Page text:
Good! I agree with both of us too. :)


    Thanks for the feedback. I’m sure that Eric appreciates it also. Do you think your two points are possible in a location (or locations) that are not homes?


    And whoever inspired the writing of the New Testament is still the one who leads the church – even when we’re gathered together.


    You’ve unpacked alot in your comment. Yes, I certainly agree that it can be good for churches to gather in homes. In fact, we gathered in two different homes yesterday.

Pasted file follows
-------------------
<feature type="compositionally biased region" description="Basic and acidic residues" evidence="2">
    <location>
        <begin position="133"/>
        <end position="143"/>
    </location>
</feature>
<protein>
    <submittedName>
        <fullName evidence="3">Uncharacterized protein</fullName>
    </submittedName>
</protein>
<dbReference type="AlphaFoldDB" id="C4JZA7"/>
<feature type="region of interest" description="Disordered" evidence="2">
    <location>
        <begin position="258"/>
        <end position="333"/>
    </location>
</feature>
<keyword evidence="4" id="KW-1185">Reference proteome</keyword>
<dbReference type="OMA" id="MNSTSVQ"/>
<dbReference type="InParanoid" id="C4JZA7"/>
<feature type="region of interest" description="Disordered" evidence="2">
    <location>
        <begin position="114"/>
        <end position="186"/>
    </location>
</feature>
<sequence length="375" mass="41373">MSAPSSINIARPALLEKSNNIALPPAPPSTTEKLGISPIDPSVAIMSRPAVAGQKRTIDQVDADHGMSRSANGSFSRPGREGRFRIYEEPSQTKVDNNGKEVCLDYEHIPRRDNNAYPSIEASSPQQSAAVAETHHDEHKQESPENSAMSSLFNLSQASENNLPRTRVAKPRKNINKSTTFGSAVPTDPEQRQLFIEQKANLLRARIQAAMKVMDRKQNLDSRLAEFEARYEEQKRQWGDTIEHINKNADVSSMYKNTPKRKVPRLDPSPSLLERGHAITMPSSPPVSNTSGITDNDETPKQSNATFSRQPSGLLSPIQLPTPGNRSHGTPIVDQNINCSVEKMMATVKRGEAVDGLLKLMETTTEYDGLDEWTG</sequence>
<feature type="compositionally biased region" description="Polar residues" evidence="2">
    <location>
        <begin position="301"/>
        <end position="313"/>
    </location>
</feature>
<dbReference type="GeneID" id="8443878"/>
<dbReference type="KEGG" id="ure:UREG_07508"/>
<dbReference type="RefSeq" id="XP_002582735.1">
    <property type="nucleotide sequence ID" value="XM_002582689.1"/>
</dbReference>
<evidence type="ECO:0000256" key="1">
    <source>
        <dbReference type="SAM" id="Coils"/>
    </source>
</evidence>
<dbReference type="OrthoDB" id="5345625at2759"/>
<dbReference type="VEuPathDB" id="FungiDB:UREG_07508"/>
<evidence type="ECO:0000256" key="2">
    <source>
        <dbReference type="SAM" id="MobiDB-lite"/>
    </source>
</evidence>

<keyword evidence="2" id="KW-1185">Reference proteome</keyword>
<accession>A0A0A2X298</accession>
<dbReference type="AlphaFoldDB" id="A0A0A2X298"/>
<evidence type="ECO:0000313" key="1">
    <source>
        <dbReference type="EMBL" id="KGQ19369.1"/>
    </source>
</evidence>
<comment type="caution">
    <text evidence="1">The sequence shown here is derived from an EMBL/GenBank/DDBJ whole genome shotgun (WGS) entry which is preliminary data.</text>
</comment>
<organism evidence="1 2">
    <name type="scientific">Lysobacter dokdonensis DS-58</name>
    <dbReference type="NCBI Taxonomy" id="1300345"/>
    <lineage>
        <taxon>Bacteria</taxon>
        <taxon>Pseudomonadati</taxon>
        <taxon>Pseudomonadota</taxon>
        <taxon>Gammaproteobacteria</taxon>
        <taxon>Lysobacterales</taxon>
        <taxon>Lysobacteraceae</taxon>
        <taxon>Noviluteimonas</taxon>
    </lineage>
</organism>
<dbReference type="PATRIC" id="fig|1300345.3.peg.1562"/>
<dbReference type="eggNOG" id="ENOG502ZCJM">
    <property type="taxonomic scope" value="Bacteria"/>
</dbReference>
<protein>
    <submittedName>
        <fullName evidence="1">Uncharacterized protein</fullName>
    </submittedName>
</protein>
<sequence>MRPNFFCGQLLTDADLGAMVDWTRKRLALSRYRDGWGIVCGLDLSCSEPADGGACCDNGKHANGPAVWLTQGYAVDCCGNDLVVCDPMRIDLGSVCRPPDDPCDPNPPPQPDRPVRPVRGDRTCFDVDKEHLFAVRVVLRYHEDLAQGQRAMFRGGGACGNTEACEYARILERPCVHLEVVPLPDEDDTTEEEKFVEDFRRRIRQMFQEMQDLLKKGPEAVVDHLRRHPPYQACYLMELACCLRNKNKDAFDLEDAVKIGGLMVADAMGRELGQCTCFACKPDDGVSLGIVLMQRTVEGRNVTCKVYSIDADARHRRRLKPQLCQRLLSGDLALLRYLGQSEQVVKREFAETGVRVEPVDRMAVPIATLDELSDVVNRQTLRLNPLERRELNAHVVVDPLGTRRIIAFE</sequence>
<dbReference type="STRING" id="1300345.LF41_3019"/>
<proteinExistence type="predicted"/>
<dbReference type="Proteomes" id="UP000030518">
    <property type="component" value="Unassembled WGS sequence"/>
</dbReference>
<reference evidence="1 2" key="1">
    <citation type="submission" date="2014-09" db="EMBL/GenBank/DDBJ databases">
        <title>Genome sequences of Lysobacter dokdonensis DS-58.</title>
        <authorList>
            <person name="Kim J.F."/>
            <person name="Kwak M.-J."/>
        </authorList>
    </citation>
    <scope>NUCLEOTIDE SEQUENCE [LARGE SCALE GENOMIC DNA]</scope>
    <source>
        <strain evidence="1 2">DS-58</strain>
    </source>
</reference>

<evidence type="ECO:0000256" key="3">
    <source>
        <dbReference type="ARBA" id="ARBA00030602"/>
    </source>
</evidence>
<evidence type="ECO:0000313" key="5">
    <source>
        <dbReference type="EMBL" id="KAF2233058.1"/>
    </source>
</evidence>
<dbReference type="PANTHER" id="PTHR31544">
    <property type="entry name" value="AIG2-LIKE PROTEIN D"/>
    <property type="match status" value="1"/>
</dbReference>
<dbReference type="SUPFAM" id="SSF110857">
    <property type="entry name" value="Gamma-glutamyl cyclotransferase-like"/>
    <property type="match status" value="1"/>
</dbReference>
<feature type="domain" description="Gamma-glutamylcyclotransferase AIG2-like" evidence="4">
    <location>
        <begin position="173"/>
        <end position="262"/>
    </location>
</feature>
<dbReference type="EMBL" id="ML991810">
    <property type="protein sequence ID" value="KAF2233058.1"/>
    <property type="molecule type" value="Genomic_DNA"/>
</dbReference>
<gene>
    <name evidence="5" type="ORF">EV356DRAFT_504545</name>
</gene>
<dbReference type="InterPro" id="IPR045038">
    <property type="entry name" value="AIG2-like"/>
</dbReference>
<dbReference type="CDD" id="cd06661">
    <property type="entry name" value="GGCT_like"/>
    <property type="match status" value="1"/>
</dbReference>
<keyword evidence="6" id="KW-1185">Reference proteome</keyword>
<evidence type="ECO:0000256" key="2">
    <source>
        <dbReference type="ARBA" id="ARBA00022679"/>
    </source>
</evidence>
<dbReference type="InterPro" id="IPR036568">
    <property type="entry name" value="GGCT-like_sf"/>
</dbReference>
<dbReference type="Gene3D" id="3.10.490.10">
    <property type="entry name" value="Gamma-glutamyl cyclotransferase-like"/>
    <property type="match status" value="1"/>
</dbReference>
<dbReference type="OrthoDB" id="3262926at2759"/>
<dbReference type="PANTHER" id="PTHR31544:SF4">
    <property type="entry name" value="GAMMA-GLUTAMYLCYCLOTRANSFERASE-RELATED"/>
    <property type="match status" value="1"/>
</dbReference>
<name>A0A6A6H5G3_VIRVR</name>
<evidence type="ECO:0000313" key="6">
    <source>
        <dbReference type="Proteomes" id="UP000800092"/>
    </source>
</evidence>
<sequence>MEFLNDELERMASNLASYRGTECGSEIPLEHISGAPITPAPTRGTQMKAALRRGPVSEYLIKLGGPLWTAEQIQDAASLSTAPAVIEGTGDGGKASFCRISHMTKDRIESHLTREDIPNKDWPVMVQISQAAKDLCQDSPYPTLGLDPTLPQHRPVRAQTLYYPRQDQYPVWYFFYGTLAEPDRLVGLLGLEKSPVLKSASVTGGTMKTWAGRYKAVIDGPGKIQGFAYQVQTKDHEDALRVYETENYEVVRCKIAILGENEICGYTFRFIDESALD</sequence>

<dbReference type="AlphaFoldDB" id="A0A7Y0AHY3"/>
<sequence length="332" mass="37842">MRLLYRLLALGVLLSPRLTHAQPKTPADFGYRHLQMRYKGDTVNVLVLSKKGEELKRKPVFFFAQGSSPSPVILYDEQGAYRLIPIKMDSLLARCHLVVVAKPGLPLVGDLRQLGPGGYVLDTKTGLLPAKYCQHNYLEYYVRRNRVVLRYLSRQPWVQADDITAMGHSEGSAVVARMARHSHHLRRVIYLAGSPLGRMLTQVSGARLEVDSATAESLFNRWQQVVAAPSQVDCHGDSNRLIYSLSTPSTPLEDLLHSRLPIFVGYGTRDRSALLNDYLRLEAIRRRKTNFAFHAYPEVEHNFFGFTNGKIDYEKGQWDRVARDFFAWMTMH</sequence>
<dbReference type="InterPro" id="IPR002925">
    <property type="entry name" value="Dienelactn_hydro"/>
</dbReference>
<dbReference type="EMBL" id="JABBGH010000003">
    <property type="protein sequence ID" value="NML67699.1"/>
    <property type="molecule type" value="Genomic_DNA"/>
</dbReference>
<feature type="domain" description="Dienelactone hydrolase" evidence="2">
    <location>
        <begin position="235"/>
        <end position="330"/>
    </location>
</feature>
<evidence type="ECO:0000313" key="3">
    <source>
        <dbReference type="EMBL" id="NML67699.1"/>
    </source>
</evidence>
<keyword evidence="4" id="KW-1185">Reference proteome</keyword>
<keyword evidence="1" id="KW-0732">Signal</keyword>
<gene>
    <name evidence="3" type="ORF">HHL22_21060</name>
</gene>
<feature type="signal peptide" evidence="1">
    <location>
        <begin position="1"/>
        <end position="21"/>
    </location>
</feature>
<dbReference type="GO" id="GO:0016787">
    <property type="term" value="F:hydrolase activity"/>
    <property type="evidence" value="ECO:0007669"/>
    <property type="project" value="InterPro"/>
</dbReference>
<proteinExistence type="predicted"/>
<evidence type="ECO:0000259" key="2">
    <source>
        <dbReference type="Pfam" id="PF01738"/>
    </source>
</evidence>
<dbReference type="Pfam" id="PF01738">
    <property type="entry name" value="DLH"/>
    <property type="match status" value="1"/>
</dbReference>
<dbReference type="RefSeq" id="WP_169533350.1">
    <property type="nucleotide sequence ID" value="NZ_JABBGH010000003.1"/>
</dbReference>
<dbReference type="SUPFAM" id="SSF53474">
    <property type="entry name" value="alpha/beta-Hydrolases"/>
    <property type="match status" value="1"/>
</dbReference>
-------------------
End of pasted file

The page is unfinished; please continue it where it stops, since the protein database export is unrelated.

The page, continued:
6. 2-4-2013


    Thanks for the link!

    I suppose we could put it this way about meeting in homes: potential but not automatic. We agree that gathering in homes offers great potential for mutual edification, but there is nothing at all automatic about it. It’s sort of like a football stadium. It’s a great place for a football game, but that doesn’t mean that a game will automatically occur.

  7. 2-4-2013